Religion in Politics: It’s Not the Certainty, It’s the Doubt

One of the most fascinating columns I’ve read in some time is from the Boston Globe’s Scot Lehigh, his Gay Marriage: A Look Back After 10 Years.  He vividly recalls the turmoil at the State House as conservatives fought to overturn the Supreme Judicial Court’s decision. Lehigh especially decried “fanatics and fundamentalists” “who believed they had a direct line to God.” It’s enough to make many of us wish religion would just go away from American politics.

It never will. Besides the more interesting thing about religion isn’t the certainty; it’s the doubt.

I just finished reading Abraham Lincoln’s Second Inaugural Address with my students. Of north and south, Lincoln stated:

Both read the same Bible and pray to the same God, and each invokes His aid against the other. It may seem strange that any men should dare to ask a just God’s assistance in wringing their bread from the sweat of other men’s faces, but let us judge not, that we be not judged.

The language stands as a rebuke through history of those who claim to conduct war under some heavenly grant. The “wringing their bread from the sweat of other men’s faces” is language Lincoln employed several times throughout his life. It is from Genesis 3:19, which recounts the fall of man due to original sin; a parallel with the nation’s original sin of slavery.

“Let us judge not that we be not judged” is from Matthew 7:1. Lincoln is warning us all (especially the soon-to-be-victorious north) that we must be conscious of our own sins and offer judgment only with great humility. A recent application occurred when Pope Francis was asked about gay priests and responded “If someone is gay and he searches for the Lord and has good will, who am I to judge?”

Lincoln went to great lengths in the Second Inaugural to uncover the mystery of a war neither side seemed to want and which lasted beyond what anyone expected, beyond even the existence of the cause of the war. Yet, “The Almighty has his own purposes.”

As I like to point out to my students, there was no “Mission Accomplished” banner hanging up at the Second Inaugural. Far from it. Instead, drawing on Psalm 19:9, Lincoln offers the most chilling words a president has ever addressed to the American people, about the duration of the war:

Yet, if God wills that it continue until all the wealth piled by the bondsman’s two hundred and fifty years of unrequited toil shall be sunk, and until every drop of blood drawn with the lash shall be paid by another drawn with the sword, as was said three thousand years ago, so still it must be said “the judgments of the Lord are true and righteous altogether.”

Man does have a role to play in the great task, however:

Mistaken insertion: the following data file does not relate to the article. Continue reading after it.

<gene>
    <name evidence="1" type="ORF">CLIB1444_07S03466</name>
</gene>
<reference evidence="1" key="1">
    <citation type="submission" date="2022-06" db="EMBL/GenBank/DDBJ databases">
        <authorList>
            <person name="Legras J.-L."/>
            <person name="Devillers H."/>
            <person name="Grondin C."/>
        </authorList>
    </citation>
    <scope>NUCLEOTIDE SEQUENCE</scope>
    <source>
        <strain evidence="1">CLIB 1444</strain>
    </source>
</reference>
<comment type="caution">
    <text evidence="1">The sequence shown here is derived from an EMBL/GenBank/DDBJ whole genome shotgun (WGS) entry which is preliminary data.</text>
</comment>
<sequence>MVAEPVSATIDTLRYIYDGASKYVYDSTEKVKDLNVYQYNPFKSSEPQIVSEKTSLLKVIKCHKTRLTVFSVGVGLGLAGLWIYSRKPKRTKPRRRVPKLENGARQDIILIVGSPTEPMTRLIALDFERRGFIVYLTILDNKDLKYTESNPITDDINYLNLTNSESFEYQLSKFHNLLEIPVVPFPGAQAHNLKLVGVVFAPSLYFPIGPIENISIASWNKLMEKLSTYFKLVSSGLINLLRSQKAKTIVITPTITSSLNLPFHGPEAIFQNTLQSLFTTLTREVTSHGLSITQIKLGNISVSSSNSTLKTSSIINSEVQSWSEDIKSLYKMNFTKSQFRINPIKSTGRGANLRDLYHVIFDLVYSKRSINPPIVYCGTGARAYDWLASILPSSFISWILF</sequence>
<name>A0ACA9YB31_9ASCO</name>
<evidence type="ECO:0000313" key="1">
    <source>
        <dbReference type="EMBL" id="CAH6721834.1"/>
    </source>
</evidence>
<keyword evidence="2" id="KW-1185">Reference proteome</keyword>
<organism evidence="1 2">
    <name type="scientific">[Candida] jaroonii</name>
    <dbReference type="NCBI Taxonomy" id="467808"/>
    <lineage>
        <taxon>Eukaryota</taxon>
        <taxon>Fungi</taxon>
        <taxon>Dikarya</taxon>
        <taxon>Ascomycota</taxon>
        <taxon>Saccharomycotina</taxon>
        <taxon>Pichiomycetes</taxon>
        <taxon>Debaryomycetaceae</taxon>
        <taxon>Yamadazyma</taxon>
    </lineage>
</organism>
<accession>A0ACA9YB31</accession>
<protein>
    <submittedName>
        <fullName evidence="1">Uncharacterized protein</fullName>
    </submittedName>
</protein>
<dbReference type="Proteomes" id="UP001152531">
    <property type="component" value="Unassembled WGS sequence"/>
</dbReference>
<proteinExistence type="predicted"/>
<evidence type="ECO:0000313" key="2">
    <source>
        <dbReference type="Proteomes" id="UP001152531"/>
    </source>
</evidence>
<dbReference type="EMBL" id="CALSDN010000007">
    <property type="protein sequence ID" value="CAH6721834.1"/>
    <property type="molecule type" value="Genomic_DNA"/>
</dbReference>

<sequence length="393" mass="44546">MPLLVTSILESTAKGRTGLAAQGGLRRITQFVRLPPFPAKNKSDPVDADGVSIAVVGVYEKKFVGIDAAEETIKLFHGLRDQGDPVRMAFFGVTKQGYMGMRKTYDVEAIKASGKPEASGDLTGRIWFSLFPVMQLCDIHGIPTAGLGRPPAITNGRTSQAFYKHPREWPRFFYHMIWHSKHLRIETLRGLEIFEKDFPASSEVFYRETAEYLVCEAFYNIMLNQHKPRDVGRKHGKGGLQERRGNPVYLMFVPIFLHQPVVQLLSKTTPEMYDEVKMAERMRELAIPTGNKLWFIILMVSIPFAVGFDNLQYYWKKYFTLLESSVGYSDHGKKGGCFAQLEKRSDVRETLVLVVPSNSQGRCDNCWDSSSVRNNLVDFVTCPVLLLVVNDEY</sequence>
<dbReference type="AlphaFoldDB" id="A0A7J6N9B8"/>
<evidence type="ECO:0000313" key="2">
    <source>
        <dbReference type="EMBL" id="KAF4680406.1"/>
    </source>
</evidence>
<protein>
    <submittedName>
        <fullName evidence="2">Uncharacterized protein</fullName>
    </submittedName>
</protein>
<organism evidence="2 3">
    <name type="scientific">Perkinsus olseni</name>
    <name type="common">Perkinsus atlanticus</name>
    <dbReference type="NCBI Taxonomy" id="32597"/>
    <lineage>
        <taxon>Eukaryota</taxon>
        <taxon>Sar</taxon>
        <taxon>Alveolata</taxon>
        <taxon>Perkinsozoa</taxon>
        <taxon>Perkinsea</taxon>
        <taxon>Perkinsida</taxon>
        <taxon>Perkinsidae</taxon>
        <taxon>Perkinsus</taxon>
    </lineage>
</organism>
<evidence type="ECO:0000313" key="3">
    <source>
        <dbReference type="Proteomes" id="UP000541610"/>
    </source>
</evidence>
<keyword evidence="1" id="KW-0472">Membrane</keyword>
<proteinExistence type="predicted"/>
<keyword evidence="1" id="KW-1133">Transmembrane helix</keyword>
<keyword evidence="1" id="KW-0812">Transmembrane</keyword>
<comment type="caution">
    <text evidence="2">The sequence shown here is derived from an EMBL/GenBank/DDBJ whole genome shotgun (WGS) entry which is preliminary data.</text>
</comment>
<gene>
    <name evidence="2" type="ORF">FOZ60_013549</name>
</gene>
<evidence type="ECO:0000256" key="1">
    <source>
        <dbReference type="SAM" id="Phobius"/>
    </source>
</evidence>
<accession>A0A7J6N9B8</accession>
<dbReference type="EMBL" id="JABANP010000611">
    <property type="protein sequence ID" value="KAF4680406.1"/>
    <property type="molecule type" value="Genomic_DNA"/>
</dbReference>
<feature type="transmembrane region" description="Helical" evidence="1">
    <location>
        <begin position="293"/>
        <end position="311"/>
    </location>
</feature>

With malice toward none, with charity for all, with firmness in the right as God gives us to see the right, let us strive on to finish the work we are in, to bind up the nation’s wounds, to care for him who shall have borne the battle and for his widow and his orphan, to do all which may achieve and cherish a just and lasting peace among ourselves and with all nations.

As Ronald C. White explains in Lincoln’s Greatest Speech: The Second Inaugural, by “charity” Lincoln means the word as it is used in 1 Corinthians 13: And now abideth faith, hope, charity, these three; but the greatest of these is charity.” What Lincoln means, argues White, is charity as love, specifically agape, to love one another, even an enemy, as oneself. This recalls another biblical passage I remember Dr. Martin Luther King reciting from Matthew 5:43: “But I say unto you, Love your enemies, bless them that curse you, do good to them that hate you, and pray for them which despitefully use you, and persecute you.”

I’m glad there are so few “fanatics and fundamentalists” in Massachusetts. I wouldn’t give a nickel for them. But to have the moral lessons of religion in the hands of someone like Lincoln is a priceless treasure.

About Maurice T. Cunningham

Maurice T. Cunningham is Associate Professor of Political Science at the University of Massachusetts at Boston. He teaches courses in American government including Massachusetts Politics, The American Presidency, Catholics in Political Life, The Political Thought of Abraham Lincoln, American Political Thought, and Public Policy. His book Maximization, Whatever the Cost: Race, Redistricting and the Department of Justice examines the role of the DOJ in requiring states to maximize minority voting districts in the Nineties. He has published articles dealing with the role of the Catholic Church in Massachusetts politics and on party politics in the state. His research interests focus upon the changing political culture of Massachusetts.
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